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Powering up UD’s research engine
Graduate students are a vital part of what keeps the University of Delaware research enterprise humming along. The new issue of UD Research magazine highlights a few of our graduate students and postdoctoral researchers and the projects they are pursuing across the sciences and humanities.
The University of Delaware has many agents of intellectual prowess and the new, all-digital issue of UD’s Research magazine gives you new perspectives on the challenges and rewards of their work.
“Our research community inspires unwavering ambition to move beyond these challenging days of the pandemic toward a brighter, more equitable future,” said Charles G. Riordan, vice president for research, scholarship and innovation.
“At UD, research never stops.”
This issue puts the spotlight on UD’s graduate students, an essential group of researchers who come from around the world, bringing fresh energy, diverse perspectives and new angles to their studies at the master’s and doctoral levels. They inspire new collaborative projects and provide important guidance and mentorship to emerging researchers.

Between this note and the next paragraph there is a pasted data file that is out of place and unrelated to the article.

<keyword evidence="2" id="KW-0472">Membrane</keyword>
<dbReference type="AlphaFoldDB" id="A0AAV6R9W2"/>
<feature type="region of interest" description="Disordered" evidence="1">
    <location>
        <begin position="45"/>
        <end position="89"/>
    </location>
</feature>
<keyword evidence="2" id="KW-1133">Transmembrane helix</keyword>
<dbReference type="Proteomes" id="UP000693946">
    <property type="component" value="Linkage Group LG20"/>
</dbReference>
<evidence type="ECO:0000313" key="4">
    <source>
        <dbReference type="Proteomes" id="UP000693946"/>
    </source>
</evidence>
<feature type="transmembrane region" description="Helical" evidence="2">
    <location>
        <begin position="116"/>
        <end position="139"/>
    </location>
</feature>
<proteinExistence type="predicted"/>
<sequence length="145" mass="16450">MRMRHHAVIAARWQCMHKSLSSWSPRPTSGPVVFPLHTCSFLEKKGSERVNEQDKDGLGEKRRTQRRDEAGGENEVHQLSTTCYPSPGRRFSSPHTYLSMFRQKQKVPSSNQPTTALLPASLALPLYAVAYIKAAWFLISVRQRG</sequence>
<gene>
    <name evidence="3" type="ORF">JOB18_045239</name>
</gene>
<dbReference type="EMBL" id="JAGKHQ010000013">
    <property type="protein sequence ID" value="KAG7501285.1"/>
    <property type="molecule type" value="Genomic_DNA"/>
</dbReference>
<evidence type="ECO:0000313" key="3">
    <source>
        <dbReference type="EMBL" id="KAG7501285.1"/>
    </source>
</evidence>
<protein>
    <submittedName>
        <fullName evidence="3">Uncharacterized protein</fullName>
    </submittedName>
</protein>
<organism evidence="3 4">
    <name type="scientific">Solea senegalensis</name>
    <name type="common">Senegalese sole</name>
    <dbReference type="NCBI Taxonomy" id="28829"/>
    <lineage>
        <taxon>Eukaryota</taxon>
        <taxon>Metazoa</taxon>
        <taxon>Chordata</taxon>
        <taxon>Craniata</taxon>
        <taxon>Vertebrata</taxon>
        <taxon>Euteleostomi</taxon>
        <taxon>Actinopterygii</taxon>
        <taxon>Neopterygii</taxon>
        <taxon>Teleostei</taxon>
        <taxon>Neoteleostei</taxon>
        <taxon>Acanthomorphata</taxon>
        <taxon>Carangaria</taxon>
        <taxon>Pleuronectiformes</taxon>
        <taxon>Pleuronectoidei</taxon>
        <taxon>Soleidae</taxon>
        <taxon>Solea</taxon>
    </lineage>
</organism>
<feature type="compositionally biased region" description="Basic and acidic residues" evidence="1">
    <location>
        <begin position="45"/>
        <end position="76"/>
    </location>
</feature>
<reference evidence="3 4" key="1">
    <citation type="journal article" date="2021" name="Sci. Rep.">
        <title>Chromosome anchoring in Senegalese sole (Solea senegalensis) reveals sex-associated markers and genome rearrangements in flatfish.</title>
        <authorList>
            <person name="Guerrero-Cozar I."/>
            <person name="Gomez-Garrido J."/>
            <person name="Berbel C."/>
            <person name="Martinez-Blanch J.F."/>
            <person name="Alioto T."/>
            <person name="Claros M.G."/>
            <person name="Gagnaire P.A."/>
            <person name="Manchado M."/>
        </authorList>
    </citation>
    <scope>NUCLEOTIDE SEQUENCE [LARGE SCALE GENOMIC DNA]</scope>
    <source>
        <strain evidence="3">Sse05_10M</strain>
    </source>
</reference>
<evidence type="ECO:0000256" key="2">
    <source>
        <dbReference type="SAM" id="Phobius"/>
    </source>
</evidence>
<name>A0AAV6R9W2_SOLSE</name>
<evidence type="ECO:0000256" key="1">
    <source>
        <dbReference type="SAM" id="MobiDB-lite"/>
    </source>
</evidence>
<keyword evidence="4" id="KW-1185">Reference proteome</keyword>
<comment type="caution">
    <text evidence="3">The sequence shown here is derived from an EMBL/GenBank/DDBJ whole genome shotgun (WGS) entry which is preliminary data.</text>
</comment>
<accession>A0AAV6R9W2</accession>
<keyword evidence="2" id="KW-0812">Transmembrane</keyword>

“It is their passion and energy that — with mentorship and guidance — pave new avenues of discovery,” said Lou Rossi, dean of UD’s new Graduate College and vice provost of graduate and professional education.
We introduce you to several of these students and their fascinating projects in this issue.
Check out our special section on UD’s growing muscle in robotics, too. There, you’ll see how UD researchers are using robots in service to society — on land, in the air and under the sea — with video integrated throughout.
Mechanical engineering Assistant Professor Sambeeta “Sam” Das, for example, is working on infinitesimally small, self-driving microrobots that can deliver drugs directly to diseased cells and also make artificial organs. Others are conducting equally transformative research with the potential to address global challenges in agriculture, climate change, cybersecurity, health care, physical therapy, search-and-rescue efforts, stroke rehabilitation and more.